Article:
Separately add the weekly hours worked by all team members and all veterinarians and divide each by 40 to determine the practice’s full-time equivalent (FTE) count of team members and veterinarians. Divide the per-minute cost per group by the number of FTE members per group to determine the per-minute cost for 1 FTE person in each group.
Determine the number of minutes veterinarians and team members need to complete each service.
Multiply these minutes by the respective veterinarian and team member per-minute costs.
Determine the supplies needed for each service and their cost and multiply by 2 to determine a 100% markup.
Determine the desired profit per service (eg, 10% to 30% according to the specific service [eg, the profit margin on a wellness examination may be higher than the profit margin on an orthopedic surgery]).
Add the results of steps 2-4 to determine costs for each service.
Fees should not be set in a vacuum and should be compared to other practices. In the United States, examples can be found in Benchmarks, Chapter 2,1 and the American Animal Hospital Association’s Veterinary Fee Reference.2
Also, practices should look at the fees other area practices charge for elective care and shopped services (ie, those services for which clients are apt to “shop around” to get the best price, such as examinations, vaccinations, wellness testing [heartworm, tick diseases, intestinal parasites], spay and neutering, dental cleanings) at least every 2 years. Other countries have their own resources; for example, in the United Kingdom, the Society of Practicing Veterinary Surgeons conducts an annual survey of fees charged by members.3 Cost comparisons can ensure confidence that fees are appropriate for clients and the practice’s long-term health.
Once set, fees need to be regularly managed, which is best done by following the consumer price index (CPI) guidelines that reflect the inflation rate and can be found for each country at globalrates.com.4 In the United States, CPI for all urban consumers (CPI-U) is the recommended data point.5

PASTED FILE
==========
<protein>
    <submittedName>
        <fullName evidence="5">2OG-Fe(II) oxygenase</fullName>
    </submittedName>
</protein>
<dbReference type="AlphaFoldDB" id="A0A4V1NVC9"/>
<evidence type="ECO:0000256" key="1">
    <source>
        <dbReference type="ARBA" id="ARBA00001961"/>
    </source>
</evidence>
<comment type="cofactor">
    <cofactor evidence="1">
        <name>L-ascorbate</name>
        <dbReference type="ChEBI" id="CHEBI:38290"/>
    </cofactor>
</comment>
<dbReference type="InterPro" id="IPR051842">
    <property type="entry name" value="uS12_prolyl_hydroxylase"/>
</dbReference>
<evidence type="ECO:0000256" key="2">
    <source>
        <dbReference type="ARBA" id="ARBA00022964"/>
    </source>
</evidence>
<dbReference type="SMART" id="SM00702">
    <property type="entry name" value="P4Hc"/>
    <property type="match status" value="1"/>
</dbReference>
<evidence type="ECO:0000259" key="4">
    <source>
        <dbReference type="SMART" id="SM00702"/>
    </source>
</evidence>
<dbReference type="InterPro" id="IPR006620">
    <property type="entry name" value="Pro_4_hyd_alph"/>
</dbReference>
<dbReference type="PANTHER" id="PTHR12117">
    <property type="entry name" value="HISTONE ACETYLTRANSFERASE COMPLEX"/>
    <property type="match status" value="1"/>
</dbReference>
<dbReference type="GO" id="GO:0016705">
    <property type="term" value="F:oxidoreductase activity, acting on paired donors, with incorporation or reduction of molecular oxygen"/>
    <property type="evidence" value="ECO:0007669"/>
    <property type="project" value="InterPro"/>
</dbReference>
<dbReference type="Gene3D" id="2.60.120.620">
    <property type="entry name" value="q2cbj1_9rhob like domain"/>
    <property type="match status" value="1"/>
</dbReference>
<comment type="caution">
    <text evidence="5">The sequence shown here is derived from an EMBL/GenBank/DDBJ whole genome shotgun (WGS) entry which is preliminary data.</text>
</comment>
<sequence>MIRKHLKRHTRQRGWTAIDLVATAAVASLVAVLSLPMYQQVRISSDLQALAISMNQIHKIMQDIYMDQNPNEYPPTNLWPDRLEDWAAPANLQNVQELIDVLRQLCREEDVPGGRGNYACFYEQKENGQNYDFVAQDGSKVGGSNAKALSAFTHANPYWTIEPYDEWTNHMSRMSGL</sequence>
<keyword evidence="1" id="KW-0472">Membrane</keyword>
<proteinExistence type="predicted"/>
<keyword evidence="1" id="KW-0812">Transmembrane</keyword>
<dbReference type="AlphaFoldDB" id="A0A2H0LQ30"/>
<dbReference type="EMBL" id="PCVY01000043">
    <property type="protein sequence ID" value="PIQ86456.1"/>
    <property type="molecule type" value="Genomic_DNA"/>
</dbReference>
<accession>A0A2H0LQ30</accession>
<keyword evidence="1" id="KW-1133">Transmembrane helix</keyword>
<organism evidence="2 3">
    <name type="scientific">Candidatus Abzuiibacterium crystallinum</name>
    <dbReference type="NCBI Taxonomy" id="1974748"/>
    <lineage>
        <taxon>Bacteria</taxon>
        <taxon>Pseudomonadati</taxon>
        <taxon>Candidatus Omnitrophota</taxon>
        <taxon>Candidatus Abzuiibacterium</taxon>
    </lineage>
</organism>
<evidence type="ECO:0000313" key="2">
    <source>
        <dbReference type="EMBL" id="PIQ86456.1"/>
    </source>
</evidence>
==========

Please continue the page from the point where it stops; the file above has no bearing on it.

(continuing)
Nonshopped service fees (eg, laboratory tests, surgery, anesthesia, hospitalization) should be increased by twice the yearly CPI. For example, Canada’s current annual CPI is 1.03; therefore, nonshopped fees should be raised by 2% (2 x CPI) to increase overall revenue.
Note that fees for shopped and price-sensitive items, such as examinations, vaccinations, elective surgery, boarding, and grooming, are excluded from annual service fee adjustments. A simple Excel worksheet can provide the indicated percentage increase needed to achieve the practice goals. Shopped fees, which may be increased by a specific amount rather than a percentage, should always be included in the overall cost calculations.
Sounds like a lot of work, right? It’s not—once set up, the system takes little work to maintain and provides confidence that costs and profit are covered. However, remember 2 important points: Every practice has different payroll and overhead costs, and depending solely on published references or local fees is not sufficient to ensure practice profitability.
This article originally appeared in the January/February 2016 issue of Veterinary Team Brief.